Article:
Singur is a well-known story of bad policies and weak governance creating disincentives for industry. Another such example is brewing in the electricity generation business.
Its genesis lies in some states’ indiscipline in drawing more electricity from their respective regional power pools than they should, thereby risking the transmission grid. Booking them would require political courage that is scarce. Hence, regulator CERC had put in place a financial disincentive to curb them. The side effect of that medicine is strong. While it was to fix the errant “grabbing” behaviour of states such as Uttar Pradesh (UP) and Bihar, it also ended up as a benchmark price for India’s short term power trading market. As a result, the price of power during times of peak demand soars. CERC now wants to introduce a perverse fix to that problem, by capping the price of peak power.
Each morning, electricity is scheduled to states from various plants through power highways called grids. When some states overdraw beyond their “quota”, this “unscheduled interchange” (UI) harms the flow of electricity and damages the grid. To discourage these states, CERC had defined a special UI charge of Rs6 per unit back in 2002, as penalty on the truant states. That was later raised to Rs10.
In the process, even the more disciplined states in the west and the south (and West Bengal in the east) end up paying a higher sum during emergencies.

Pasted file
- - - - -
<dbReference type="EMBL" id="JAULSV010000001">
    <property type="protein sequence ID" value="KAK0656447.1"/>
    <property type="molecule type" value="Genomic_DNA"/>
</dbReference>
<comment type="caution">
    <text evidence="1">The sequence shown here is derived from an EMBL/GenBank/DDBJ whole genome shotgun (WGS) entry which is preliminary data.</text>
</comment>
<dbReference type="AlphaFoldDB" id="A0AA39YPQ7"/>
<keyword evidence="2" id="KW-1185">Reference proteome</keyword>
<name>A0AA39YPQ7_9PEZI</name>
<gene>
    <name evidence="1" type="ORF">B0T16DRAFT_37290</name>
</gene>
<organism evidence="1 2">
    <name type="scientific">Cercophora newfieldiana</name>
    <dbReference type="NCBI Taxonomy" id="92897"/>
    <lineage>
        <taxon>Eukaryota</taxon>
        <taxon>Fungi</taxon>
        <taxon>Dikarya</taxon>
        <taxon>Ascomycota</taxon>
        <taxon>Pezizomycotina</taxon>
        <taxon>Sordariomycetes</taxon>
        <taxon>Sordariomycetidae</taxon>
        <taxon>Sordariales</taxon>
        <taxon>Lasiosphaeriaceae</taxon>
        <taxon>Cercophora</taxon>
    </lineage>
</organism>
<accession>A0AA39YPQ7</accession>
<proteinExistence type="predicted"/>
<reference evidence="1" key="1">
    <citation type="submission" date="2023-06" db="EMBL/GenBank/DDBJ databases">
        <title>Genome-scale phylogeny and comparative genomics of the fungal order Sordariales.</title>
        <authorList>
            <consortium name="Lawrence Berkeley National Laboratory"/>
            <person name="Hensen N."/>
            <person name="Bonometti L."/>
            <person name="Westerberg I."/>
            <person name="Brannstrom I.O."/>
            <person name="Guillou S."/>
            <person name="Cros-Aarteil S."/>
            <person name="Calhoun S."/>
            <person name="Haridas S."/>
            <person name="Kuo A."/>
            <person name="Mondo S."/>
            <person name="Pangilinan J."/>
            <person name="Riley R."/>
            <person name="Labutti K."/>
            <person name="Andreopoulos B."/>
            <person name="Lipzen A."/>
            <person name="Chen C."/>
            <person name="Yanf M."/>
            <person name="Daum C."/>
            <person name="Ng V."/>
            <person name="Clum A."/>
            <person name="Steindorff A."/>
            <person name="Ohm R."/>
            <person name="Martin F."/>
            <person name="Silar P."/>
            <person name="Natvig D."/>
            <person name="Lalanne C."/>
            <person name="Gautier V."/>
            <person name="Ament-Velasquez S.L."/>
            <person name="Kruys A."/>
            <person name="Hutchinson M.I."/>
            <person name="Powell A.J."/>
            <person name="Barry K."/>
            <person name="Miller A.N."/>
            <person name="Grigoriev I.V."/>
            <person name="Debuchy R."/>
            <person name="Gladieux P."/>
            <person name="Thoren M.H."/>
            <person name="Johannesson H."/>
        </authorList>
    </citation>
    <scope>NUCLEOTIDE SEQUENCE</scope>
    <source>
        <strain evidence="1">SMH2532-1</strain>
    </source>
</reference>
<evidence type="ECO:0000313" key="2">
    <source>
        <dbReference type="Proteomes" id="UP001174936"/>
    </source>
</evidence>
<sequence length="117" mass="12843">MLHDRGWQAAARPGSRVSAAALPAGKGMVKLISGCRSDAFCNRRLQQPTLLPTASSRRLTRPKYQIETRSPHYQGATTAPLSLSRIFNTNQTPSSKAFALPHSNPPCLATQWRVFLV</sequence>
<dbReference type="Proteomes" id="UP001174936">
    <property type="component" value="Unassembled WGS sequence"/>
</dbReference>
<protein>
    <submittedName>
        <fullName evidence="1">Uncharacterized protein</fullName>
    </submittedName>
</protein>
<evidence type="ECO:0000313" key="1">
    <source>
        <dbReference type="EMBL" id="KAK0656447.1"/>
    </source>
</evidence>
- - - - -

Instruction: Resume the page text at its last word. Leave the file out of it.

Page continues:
The UI charge has become a benchmark price for short-term sales, as that trading market is still nascent in India and it is only of late that reforms in the generation business have given private power producers some confidence that trading is viable. And trading improves the profitability of power plants that are otherwise locked into long-term contracts to ensure committed consumers for their large investments.
Admittedly, throwing the book at states that are overdrawing power will not be easy. For instance, for the Centre to discipline UP would mean risking power supply interruptions to the constituencies of senior Congress leaders such as United Progressive Alliance chairperson Sonia Gandhi. The premium on political courage is indeed rising, especially with elections around the corner.
Will capping peak power prices do the trick? Write to us at firstname.lastname@example.org